However, does the public testimony of these celebrities actually encourage people to come to faith in Jesus? Grace Barnhart, a photographer, musician and music teacher who attends Niagara Orchard Community Church in Niagara Falls, Ont., thinks so. “It's beneficial for celebrities to openly identify themselves as Christians because it makes the Christian faith more accessible to non-believers. It has the potential to encourage non-believers to research Christianity, educate themselves on our faith and come to know Jesus.”
But what happens when these celebrities and athletes slip up and make very public mistakes? Who can forget Mel Gibson's drunken rant a few years ago? Barnhart thinks this provides us with the opportunity to dialogue with others that “Christians make mistakes and sin just like everyone else and that no Christian claims to be perfect.”
Finally, I know that when I hear someone in the media spotlight thank God and share their faith, I feel inspired. When I hear a celebrity or sports figure give their testimony, I am encouraged and remember that I am not alone in the fight. It takes boldness to share your faith. When celebrities identify themselves as Christians, it takes a lot of courage, for they have a lot to lose in the worldly sense. Many of us have nothing to lose and everything to gain. As the Apostle Paul said, “I am not ashamed of the gospel, because it is the power of God that brings salvation to everyone who believes” (Romans 1:16).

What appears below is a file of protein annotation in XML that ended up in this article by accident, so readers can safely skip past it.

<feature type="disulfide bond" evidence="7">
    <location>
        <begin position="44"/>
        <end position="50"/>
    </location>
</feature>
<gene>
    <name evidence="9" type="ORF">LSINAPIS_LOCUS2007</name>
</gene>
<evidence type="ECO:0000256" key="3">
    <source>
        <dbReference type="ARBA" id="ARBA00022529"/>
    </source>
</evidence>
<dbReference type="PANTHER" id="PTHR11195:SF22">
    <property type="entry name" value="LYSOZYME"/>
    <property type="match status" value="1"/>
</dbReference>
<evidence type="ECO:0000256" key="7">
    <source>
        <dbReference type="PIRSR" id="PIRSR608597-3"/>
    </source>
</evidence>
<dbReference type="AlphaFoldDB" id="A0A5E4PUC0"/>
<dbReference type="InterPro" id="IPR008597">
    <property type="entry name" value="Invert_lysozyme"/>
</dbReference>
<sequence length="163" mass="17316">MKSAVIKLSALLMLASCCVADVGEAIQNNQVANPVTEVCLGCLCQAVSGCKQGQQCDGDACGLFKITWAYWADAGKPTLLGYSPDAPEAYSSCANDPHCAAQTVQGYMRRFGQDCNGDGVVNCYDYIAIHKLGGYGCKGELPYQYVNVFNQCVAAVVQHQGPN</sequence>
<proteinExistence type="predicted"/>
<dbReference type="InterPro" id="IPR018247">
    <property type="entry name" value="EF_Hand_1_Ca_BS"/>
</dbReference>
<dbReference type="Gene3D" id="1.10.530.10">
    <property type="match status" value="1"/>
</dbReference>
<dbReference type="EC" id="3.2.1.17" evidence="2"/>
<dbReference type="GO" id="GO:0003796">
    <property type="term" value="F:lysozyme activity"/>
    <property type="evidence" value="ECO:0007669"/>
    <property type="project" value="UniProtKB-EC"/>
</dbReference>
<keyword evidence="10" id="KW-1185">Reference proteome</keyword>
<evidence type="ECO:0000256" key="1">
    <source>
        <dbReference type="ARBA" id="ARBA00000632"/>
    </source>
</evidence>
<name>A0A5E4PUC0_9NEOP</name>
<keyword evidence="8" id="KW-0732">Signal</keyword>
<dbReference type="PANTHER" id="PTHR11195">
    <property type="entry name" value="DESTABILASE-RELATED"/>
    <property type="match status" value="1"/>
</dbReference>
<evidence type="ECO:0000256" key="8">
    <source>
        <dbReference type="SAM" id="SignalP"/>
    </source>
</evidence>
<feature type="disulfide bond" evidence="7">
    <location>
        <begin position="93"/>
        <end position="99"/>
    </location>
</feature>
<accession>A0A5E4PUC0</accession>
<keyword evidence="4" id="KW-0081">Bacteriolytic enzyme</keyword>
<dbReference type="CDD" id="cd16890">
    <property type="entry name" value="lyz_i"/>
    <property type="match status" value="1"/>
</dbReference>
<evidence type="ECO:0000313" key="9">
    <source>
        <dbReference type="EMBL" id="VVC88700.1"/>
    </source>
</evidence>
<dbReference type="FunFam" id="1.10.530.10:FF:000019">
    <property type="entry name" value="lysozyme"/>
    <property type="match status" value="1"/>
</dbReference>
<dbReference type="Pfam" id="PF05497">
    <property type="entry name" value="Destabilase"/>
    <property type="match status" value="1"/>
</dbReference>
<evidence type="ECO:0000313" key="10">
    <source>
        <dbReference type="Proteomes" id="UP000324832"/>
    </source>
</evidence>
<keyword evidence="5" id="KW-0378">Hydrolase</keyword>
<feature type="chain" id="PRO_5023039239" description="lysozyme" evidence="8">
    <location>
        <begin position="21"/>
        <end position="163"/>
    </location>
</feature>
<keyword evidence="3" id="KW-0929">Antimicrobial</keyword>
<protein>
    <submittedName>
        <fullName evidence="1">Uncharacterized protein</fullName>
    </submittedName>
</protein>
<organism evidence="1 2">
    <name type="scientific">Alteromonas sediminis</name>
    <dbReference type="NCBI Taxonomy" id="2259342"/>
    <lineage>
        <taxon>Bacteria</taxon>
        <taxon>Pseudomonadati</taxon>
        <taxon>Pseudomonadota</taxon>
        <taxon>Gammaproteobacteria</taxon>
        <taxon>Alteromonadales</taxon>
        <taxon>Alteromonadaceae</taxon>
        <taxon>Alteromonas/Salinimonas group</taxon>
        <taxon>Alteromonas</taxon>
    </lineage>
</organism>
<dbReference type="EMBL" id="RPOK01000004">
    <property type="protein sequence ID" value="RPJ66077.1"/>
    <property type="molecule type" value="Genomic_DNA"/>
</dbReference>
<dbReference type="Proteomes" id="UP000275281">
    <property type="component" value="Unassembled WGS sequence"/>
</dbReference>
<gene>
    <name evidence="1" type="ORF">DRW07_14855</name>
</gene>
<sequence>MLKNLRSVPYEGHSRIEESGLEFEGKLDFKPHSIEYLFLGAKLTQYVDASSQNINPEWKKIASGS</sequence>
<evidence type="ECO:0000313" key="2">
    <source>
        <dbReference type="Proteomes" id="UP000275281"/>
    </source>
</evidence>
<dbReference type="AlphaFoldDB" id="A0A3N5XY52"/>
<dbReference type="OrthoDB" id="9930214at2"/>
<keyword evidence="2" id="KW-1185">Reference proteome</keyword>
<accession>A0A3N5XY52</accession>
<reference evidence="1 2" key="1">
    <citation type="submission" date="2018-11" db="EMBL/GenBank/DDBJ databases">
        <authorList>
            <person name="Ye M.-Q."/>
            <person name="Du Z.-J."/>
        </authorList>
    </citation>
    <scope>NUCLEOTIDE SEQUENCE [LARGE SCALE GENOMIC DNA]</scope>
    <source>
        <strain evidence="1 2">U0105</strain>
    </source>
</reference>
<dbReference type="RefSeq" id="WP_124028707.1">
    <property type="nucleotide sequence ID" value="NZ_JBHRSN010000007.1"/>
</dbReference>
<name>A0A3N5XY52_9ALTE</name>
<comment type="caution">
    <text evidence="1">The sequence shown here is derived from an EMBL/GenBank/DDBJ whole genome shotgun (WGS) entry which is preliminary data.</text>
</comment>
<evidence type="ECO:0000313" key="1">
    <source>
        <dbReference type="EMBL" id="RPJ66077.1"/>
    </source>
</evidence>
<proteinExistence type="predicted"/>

Major Kathie Chiu is the executive director of the Centre of Hope in London, Ont.
NO. Highlighting Christian celebrities puts the focus on them and not on Christ. And when they fail, they give Christianity a poor image.
BY CLINT HOULBROOK
Hey, did you hear the one about the Christian teenage actress and musician superstar? She celebrated her 18th birthday by getting high on drugs.
Unfortunately, this isn't a joke. In fact, in today's pop-culture driven society, you could insert the name of any number of famous Christian musicians, movie stars and professional athletes and switch the moral failure to include everything from semi-naked photo shoots, infidelity, alcohol and drug abuse, drunk driving, eating disorders, self-harm, anti-Semitic outbursts and more.
Given the reality of human nature and the inevitability of a moral meltdown episode, I'm not sure why many in the Church continue to hold up these celebrity Christians or look to them in efforts to evangelize non-Christians. Let me outline some of the problems I see.
Pop-culture celebrities make pop-culture Christians. A big problem with this is that their faith and praxis are often only as deep as the ink in their latest Jesus tattoo. I'm not convinced that's the picture of Christian faith we want to disciple others to follow.